MARTINEZ — A February plea deal that set a man free from Death Row 33 years after he was convicted of raping and beating an 84-year-old widow to death has led to harsh criticism from inside and outside the Contra Costa County District Attorney’s office.
The grandchildren of Richmond resident Carmen Vasquez — who was found beaten to death inside her home on Jan. 22, 1985 — say they weren’t told in advance the man convicted of killing their grandma was going to be set free. Prosecutors only informed their uncle, an 86-year-old man suffering from early dementia, of the impending plea deal, and they found out through media reports after the fact, they said.
“I am still furious,” said Carol Sherman, one of Vasquez’s 10 grandchildren, who added that her family would have spoken out against the deal in court. “Maybe we wouldn’t have made a difference, but we would have been heard.”
Within the district attorney’s office, more than a dozen employees expressed anger over freeing of Freddie Lee Taylor, 58, after he was granted a new trial on appeal in 2016. Taylor had been sentenced to die by gas chamber for Vasquez’s murder in 1986. None of the employees agreed to speak on the record, citing fear of retaliation.
“The deputy district attorney assigned and the supervising district attorney had no sense of the facts of this case or state of law, and made the decision unprofessionally and recklessly, jeopardizing the safety of the public,” said one former prosecutor who was there when the plea deal went through and spoke on condition of anonymity.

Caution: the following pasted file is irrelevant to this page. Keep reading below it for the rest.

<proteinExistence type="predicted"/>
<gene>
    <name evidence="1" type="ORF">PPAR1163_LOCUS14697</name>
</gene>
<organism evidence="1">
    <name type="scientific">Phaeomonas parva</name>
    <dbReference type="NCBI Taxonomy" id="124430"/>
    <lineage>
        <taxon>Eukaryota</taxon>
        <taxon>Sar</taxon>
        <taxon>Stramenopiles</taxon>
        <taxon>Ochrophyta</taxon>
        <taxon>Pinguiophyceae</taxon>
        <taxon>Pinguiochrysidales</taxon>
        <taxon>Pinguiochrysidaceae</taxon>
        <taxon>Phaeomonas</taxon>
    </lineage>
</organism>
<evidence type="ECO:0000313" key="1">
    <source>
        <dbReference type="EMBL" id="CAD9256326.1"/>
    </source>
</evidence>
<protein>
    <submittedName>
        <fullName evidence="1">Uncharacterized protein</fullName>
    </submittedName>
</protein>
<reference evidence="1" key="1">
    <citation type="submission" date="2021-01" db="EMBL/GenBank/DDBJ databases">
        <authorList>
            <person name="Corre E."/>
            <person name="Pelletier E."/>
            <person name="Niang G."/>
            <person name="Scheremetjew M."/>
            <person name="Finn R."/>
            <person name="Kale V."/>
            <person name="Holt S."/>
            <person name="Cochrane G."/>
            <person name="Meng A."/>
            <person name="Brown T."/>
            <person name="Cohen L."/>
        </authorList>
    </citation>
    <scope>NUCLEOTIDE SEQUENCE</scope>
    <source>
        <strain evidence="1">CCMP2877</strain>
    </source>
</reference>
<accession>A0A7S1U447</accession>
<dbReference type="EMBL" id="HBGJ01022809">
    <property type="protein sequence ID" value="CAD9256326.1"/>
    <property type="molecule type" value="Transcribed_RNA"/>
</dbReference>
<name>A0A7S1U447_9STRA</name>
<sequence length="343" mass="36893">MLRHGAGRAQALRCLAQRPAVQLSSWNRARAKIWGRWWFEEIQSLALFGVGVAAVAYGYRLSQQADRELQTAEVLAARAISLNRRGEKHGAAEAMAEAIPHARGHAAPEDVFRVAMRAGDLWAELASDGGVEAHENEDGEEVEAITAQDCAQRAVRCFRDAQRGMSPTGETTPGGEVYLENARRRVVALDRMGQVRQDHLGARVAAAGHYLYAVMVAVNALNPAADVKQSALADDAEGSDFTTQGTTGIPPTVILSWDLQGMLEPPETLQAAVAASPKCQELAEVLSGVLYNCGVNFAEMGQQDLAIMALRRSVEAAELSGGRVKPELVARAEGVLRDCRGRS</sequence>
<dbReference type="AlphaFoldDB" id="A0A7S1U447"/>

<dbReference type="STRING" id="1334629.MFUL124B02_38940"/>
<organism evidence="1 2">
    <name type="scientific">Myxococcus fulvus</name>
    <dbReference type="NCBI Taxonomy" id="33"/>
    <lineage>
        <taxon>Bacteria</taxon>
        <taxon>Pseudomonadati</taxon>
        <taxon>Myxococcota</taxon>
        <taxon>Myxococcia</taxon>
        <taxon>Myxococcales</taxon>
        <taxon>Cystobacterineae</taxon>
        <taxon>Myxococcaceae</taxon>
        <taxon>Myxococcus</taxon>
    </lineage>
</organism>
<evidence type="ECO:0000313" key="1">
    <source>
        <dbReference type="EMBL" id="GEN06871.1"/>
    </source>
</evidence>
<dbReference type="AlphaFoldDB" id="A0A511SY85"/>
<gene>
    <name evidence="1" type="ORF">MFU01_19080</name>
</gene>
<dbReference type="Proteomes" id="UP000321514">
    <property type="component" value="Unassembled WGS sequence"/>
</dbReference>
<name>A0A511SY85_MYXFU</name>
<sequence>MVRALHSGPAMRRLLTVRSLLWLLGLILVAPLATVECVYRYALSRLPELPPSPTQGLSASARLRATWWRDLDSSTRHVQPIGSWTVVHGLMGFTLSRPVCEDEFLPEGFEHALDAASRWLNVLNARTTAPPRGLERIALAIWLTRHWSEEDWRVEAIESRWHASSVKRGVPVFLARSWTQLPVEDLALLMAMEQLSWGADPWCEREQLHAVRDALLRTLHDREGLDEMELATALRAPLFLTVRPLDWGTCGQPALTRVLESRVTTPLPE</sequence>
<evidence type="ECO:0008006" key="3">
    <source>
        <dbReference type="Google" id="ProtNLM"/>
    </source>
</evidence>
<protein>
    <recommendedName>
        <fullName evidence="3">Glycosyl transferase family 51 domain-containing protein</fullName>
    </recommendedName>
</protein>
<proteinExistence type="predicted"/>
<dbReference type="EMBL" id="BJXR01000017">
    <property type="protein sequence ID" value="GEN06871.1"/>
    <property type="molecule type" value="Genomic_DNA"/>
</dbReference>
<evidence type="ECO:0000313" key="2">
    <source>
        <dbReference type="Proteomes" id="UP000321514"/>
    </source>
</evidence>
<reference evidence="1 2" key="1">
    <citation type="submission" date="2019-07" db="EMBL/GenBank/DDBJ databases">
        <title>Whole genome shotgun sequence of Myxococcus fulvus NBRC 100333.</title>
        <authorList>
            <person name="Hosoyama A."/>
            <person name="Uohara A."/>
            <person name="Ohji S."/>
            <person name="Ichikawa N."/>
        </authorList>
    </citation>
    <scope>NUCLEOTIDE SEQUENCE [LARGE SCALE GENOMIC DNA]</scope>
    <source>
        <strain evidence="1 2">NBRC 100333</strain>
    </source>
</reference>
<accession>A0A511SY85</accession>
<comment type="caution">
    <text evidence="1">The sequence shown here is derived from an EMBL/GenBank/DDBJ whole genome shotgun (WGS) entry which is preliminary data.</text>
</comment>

A district attorney spokesman said the decision to free Taylor was made after “extensive” evaluation, in light of a 2016 federal appeals court decision that called into question Taylor’s mental competency at the time of trial. Taylor has suffered from lifelong mental illness, and his mental health should have been explored further at the time, the court ruled.
The judge gave prosecutors two options: free Taylor, or retry him.
In 2016, a senior prosecutor had anticipated that decision coming down and planned to retry Taylor, but when the case came back to the Contra Costa County courts system, a different attorney was assigned, according to several current and former employees with firsthand knowledge. Last Feb. 20, Taylor pleaded guilty to manslaughter and was set free later that day.
“The people have the ethical and legal duty of proving this case beyond a reasonable doubt,” said district attorney spokesman Scott Alonso. “Our office came to this decision after a thorough evaluation of the case and extensive deliberation.”
Taylor was one of two California Death Row inmates freed this year, in the weeks before Gov. Gavin Newsom put executions on hold.
‘If just one of us would have been called it would have been a different scenario’
Three days before Taylor’s plea deal, the assigned deputy district attorney, Jason Peck, called Edward Vasquez, 86, Carmen Vasquez’s son who had found her body in 1985, to tell him Taylor would soon be released. Vasquez’s grandkids say their “Uncle Eddie” has early onset dementia and did not know who he was talking to.
“He thought the man on the phone was talking about his wife, who recently passed,” said Thomas Garcia, another of Vasquez’s grandchildren. “He was confused.”
Days later, one of their cousins saw a story in this newspaper abut Taylor’s release, and began sharing it with the family. Sherman said they were “furious” and called a meeting with Peck and District Attorney Diana Becton. They met with Peck and members of Becton’s administration, and say they were told prosecutors had a “roster” of other family who could have been contacted.